Article Six of the United States Constitution
Article Six establishes the United States Constitution and the laws and treaties of the United States made in accordance with it as the supreme law of the land, and fulfills other purposes.
The first clause of the Article provides that debts contracted prior to the adoption of the Constitution remain valid, as they were under the Articles of Confederation.
Clause two provides that the Constitution, and laws and treaties made pursuant to it, constitute the supreme law of the land. It provides that state courts are bound by the supreme law; in case of conflict between federal and state law, the federal law must be upheld. Even state constitutions are subordinate to federal law.
The Supreme Court under John Marshall was influential in construing the supremacy clause. It first ruled that it had the power to review the decisions of state courts allegedly in conflict with the supreme law, claims of “state sovereignty” notwithstanding. In Martin v. Hunter’s Lessee (1816), the Supreme Court confronted the Chief Justice of Virginia, Spencer Roane, who had previously declared a Supreme Court decision unconstitutional and refused to permit the state courts to abide by it. The Court upheld the Judiciary Act, which permitted it to hear appeals from state courts, on the grounds that Congress had passed it under the supremacy clause.
The Supreme Court has also struck down attempts by states to control or direct the affairs of federal institutions. McCulloch v. Maryland (1819) was a significant case in this regard. The state of Maryland had levied a tax on banks not chartered by the state; the tax applied, state judges ruled, to the Bank of the United States chartered by Congress in 1816. Marshall wrote that “the States have no power, by taxation or otherwise, to retard, impede, burden, or in any manner control, the operations of the constitutional laws enacted by Congress to carry into execution the powers vested in the general government.” United States property is wholly immune to state taxation, as are government activities and institutions. Congress may explicitly provide immunity from taxation in certain cases, for instance by immunizing a federal contractor. Federal employees, however, may not be immunized from taxes, as the tax would not in any way impede government activities.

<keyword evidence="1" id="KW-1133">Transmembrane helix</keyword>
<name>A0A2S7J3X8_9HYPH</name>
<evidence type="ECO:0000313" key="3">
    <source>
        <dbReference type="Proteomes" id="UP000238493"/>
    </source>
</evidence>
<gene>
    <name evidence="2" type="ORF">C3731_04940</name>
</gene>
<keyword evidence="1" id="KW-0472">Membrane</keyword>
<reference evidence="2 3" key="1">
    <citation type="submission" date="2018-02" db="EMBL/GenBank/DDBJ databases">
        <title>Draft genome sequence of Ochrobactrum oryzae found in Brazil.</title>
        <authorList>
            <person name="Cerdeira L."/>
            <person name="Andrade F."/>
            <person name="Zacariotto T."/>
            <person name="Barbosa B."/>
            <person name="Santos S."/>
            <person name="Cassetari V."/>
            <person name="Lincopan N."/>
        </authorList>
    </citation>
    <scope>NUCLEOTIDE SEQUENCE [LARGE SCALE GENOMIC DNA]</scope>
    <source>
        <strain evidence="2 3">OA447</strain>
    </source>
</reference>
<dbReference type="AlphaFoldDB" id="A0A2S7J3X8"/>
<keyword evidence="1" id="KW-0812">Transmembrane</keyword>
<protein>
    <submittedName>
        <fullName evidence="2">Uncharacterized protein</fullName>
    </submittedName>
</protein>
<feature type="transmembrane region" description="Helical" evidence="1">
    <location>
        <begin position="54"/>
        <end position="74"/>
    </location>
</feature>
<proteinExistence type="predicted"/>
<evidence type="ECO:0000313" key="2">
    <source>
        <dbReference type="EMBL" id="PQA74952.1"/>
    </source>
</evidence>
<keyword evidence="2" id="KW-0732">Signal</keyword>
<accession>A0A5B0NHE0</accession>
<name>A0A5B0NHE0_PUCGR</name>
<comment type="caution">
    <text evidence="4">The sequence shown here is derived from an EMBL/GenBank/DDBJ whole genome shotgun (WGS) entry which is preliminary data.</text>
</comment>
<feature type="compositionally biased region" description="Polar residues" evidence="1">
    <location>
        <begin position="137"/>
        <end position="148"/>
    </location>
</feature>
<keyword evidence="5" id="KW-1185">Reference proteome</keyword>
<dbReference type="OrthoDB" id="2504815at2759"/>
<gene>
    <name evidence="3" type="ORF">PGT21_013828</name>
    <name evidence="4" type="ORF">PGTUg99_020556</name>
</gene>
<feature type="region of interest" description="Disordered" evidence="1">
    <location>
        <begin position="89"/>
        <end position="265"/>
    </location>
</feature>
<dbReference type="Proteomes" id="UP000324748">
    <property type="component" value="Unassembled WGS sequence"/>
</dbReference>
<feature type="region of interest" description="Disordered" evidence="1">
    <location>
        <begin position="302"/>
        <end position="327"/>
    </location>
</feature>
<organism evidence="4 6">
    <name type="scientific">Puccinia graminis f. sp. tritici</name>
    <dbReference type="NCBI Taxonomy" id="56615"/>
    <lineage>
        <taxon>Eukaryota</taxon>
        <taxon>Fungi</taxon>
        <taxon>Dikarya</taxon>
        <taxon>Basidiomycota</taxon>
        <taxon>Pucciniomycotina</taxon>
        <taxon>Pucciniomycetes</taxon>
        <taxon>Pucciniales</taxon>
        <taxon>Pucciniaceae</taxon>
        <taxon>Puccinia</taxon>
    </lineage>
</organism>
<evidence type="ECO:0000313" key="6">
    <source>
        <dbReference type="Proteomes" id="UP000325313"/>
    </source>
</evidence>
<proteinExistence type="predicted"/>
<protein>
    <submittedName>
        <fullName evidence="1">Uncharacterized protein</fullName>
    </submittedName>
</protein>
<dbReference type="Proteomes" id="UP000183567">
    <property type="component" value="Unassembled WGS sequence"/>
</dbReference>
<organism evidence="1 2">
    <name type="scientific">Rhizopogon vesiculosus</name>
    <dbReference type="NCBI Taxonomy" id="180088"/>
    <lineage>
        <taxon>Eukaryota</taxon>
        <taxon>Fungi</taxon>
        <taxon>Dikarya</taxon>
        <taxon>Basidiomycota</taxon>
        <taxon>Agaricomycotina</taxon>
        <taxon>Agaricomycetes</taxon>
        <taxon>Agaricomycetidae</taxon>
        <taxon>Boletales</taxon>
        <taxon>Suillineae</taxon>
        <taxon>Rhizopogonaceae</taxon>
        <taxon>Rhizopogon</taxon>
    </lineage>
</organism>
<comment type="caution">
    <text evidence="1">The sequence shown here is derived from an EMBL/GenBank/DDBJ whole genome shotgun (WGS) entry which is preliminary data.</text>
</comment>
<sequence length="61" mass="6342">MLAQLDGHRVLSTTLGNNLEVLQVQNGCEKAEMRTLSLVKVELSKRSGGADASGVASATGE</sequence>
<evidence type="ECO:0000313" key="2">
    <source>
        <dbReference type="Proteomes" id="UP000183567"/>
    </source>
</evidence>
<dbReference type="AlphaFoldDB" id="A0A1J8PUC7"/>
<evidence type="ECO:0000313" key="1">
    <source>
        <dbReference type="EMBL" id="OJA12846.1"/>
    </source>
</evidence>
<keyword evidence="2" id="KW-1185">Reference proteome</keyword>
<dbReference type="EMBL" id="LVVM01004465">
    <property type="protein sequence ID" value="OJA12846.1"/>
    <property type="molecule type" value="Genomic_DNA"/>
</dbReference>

Gibbons v. Ogden (1824) was another influential case involving the supremacy clause. The state of New York had granted Aaron Ogden a monopoly over the steamboat business in the Hudson River. The other party, Thomas Gibbons, had obtained a federal permit under the Coastal Licensing Act to perform the same task. The Supreme Court upheld the federal permit. John Marshall wrote, “The nullity of an act, inconsistent with the Constitution, is produced by the declaration, that the Constitution is the supreme law. The appropriate application of that part of the clause which confers the same supremacy on laws and treaties, is to such acts of the State legislatures as do not transcend their powers, but though enacted in the execution of acknowledged State powers, interfere with, or are contrary to the laws of Congress, made in pursuance of the Constitution, or some treaty made under the authority of the United States. In every such case, the act of Congress, or the treaty, is supreme; and the law of the State, though enacted in the exercise of powers not controverted, must yield to it.”
Federal and state legislators, executive officers and judges are, by the third clause of the article, bound by oath or affirmation to support the Constitution. Congress may determine the form of such an oath. In Ex Parte Garland (1866), the Supreme Court held that a test oath would violate the Constitution, so it invalidated the law requiring the following oath:
I, A. B., do solemnly swear (or affirm) that I have never voluntarily borne arms against the United States since I have been a citizen thereof; that I have voluntarily given no aid, countenance, counsel, or encouragement to persons engaged in armed hostility thereto; that I have neither sought nor accepted, not attempted to exercise the functions of any office whatever, under any authority or pretended authority in hostility to the United States; that I have not yielded a voluntary support to any pretended government, authority, power, or constitution with the United States, hostile or inimical thereto…
The Supreme Court found that law constituted an unconstitutional ex post facto law, for it retroactively punished the offenses mentioned in the oath by preventing those who committed them from taking office.
Congress may not require religious tests for an office under the United States. Thus, Congress may include the customary words “so help me God” in an oath, but an individual would be under no compulsion to utter them, as such a requirement would constitute a religious test.
- Constitution of the United States – Wikipedia.
Irons, Peter. (1999). A People’s History of the Supreme Court. New York: Penguin.
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